“It was a reality check” says Abord à Plouffe city councillor Vasilios Karidogiannis, about some controversial social media posts where he has been aggressive in trying to convince people to stay home to slow the spread of COVID-19.

From telling people to “Stay the f%5E&k home!!” as far back as two weeks go and even suggesting that funeral homes may prevent family viewings of those dying from coronavirus, Karidogiannis is taking a lot of heat online, but he’s okay with it. “The potential (for tragedy) is there” he told The Suburban. “People need to get the message that this this is no joke… Some people are very comfortable spending time on social media arguing and debating and some aren’t. I’m not going to begrudge anyone.”

Indeed, long before this global crisis hit Laval, Vasilios Karidogiannis has been no stranger to a scrap.

While Laval – like most cities – has its fair share of politicians substituting selfies and hashtags for effective work, even a few prowling social media under “secondary” identities, Karidogiannis is probably the most active city councillor on social media when it comes to engaging in debate, dialogue, and diatribes, often leaping head first into online mêlées involving his district or not – usually about bike paths (he’s a booster); taxes (the city needs them for services) and crime (he counters alarmist outrage with statistics).

“I admit I push a little more, but I believe the more info you get from people you trust the better. And ‘trust’ is in quotation marks because people ask for the truth and I answer in a blunt way and get shit on for that.” As much as people want the truth, he says, “they don’t always appreciate the truth.”

When he suggested people stroll outside, grab some fresh air and move their cars rather than get ticketed for violating alternative parking rules (which are in the process of being slowly phased out), he was pilloried: With the global crisis reaching Laval, world economy grinding to a halt, and Federal and Provincial tax agencies relaxing deadlines, the city was still ticketing residents for parking in front of their home on a Tuesday. The city relented after a firestorm of outrage.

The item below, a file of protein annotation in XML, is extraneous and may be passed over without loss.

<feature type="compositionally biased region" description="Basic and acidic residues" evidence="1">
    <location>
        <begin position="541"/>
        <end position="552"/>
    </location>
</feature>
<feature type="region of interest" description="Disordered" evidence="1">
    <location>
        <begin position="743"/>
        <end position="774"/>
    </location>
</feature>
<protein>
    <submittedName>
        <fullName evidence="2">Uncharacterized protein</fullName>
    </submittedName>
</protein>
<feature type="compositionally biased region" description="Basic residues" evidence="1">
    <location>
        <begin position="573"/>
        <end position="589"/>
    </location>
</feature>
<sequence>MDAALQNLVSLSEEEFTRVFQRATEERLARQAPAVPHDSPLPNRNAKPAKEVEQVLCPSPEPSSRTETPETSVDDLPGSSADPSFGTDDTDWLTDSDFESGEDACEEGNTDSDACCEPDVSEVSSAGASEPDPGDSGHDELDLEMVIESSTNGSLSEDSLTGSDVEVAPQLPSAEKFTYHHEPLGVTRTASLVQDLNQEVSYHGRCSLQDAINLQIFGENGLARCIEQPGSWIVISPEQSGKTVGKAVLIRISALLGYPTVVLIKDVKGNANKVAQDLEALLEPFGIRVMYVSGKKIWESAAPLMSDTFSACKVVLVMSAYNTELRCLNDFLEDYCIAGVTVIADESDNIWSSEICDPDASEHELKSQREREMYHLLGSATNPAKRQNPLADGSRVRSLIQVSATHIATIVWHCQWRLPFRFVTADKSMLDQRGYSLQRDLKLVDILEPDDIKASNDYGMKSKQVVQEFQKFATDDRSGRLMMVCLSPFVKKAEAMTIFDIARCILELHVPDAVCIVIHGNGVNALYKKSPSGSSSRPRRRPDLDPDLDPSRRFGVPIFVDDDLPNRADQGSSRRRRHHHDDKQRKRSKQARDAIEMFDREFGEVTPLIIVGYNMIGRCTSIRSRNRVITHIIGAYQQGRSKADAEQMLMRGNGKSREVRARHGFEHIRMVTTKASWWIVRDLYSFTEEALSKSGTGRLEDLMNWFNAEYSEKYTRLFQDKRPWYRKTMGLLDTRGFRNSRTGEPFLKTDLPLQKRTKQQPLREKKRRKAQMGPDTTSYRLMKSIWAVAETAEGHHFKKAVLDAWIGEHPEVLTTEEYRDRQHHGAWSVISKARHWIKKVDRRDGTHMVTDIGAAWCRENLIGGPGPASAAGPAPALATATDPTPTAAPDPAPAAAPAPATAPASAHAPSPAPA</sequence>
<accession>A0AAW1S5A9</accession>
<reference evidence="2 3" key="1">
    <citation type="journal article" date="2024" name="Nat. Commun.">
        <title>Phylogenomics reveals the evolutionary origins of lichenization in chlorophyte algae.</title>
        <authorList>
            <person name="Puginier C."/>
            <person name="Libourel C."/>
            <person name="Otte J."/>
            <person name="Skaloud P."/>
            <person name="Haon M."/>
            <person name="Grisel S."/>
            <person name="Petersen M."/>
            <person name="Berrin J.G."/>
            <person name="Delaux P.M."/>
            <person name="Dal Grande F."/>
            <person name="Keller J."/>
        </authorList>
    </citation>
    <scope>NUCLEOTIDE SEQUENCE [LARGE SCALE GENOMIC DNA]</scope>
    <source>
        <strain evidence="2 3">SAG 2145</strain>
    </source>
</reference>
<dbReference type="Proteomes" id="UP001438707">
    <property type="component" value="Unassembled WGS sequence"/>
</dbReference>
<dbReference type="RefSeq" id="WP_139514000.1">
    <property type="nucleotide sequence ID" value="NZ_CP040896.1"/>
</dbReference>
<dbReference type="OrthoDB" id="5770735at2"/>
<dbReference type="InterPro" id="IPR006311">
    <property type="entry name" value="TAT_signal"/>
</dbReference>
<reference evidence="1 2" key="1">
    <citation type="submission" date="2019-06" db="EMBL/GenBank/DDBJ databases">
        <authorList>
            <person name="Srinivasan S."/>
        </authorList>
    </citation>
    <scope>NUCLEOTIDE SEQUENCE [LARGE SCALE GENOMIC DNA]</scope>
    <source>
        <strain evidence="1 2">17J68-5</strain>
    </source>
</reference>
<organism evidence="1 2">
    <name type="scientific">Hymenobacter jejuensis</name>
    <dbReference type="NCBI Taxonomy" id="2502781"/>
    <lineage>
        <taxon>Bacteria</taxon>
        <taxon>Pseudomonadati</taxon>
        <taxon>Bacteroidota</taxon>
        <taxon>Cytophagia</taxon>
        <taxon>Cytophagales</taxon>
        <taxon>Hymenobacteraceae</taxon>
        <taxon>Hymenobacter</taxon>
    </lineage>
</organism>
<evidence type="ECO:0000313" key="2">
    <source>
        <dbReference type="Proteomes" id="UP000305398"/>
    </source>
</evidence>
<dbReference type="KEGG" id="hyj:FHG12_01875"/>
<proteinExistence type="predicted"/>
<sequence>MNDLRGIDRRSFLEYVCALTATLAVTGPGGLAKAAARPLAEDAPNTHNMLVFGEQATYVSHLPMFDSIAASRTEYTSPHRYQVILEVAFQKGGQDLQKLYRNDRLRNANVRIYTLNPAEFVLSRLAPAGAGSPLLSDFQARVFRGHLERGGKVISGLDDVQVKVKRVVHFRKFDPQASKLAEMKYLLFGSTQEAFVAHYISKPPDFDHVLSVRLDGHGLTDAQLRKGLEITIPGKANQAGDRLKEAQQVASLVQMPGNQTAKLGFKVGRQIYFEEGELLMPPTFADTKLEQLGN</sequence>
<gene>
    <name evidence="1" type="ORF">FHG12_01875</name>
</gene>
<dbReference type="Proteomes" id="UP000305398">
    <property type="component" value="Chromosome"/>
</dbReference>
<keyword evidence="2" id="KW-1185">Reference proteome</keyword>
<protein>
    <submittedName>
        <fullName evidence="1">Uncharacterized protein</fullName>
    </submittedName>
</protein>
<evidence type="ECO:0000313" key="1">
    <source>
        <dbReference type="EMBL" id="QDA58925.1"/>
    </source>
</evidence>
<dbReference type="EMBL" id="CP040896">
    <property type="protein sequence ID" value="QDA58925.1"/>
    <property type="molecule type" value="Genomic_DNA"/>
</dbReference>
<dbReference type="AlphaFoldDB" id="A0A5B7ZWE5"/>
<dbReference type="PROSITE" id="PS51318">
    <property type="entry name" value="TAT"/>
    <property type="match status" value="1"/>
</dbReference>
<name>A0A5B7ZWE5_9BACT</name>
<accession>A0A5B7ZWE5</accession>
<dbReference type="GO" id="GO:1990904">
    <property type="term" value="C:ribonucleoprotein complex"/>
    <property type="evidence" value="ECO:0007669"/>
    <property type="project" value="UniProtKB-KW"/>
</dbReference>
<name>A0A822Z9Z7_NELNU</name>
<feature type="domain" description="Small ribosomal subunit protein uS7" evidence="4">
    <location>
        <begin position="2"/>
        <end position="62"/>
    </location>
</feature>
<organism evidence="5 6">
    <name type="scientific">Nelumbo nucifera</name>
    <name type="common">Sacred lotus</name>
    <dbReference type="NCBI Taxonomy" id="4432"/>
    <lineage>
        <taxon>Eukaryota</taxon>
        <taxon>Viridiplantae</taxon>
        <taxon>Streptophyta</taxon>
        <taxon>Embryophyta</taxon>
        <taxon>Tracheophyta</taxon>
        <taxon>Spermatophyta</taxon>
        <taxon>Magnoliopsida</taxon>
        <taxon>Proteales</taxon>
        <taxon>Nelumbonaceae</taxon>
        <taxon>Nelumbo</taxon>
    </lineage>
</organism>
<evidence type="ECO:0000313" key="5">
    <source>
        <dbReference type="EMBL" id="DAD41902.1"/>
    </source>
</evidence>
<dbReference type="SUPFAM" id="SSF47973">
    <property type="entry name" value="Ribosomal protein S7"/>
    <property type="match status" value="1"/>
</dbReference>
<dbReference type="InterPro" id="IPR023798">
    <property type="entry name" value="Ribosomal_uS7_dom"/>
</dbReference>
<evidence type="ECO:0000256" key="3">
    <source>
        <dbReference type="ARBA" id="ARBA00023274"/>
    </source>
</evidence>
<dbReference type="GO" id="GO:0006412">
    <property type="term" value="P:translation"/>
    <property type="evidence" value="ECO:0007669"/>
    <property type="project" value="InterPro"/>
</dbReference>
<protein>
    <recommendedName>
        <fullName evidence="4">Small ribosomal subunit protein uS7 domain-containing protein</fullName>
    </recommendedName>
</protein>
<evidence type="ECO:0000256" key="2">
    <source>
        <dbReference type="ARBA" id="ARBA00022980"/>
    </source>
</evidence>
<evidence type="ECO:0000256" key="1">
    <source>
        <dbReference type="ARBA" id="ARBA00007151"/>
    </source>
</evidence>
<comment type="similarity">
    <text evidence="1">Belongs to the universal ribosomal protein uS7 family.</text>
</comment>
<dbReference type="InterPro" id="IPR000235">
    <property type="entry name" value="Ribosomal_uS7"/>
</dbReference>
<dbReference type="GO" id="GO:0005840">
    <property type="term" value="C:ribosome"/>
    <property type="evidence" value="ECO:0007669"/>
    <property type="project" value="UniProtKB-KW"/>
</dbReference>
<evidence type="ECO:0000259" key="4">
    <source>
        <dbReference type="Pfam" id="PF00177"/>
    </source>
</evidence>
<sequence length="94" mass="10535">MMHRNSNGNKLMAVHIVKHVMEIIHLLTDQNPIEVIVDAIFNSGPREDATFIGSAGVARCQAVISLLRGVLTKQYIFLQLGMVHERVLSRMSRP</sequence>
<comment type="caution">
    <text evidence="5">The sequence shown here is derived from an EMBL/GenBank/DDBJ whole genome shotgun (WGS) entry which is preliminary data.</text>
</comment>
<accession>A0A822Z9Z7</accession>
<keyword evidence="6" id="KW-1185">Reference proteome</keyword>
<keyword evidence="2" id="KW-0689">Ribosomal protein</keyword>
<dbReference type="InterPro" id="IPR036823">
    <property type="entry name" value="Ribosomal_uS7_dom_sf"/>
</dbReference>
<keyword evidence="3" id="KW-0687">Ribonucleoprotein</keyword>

The same with property taxes: Laval moved the first payment deadline by a month, but only a day before payment was due. “Thanks for nothing” was the response for many. “Everybody expects essential services from the city, streets to be cleaned, garbage to be picked up; this pays for that.” He says the city will get heat for what happens either way.

“It’s interesting that people were really freaked out by my comments about going outside when there is so much dangerous disinformation out there that people are sharing so freely. Even Premier Legault is asking them to stop, and we have to squash rumors.” That’s more important he says, when people are encouraging each other to inhale hot air from hairdryers or gargle to protect themselves from COVID-19, or that martial law is imminent.

Karidogiannis points out that city business is being carried out as much as possible. The city confirmed that it deployed computer equipment and 1200 people to work at home, and councillors and administrators are regularly participating in large scale conference calls. “It’s an interesting dynamic. I’ve never done it on this level with 30 people speaking and keeping track, especially you know, when you’re at home, the dog comes in the room, your kid pops his head on the screen. But we are getting the important work done; the city still has to be run and we’re using technology at our disposal.”

He notices he hasn’t been attacked about bike paths in a while. But as spring approaches and people avoid small confined spaces with others, he says “What do you think will become a favourite mode of transportation? Yeah I’m sure I’ll get hell for saying it… It’s been a few days since anybody gave me shit.”

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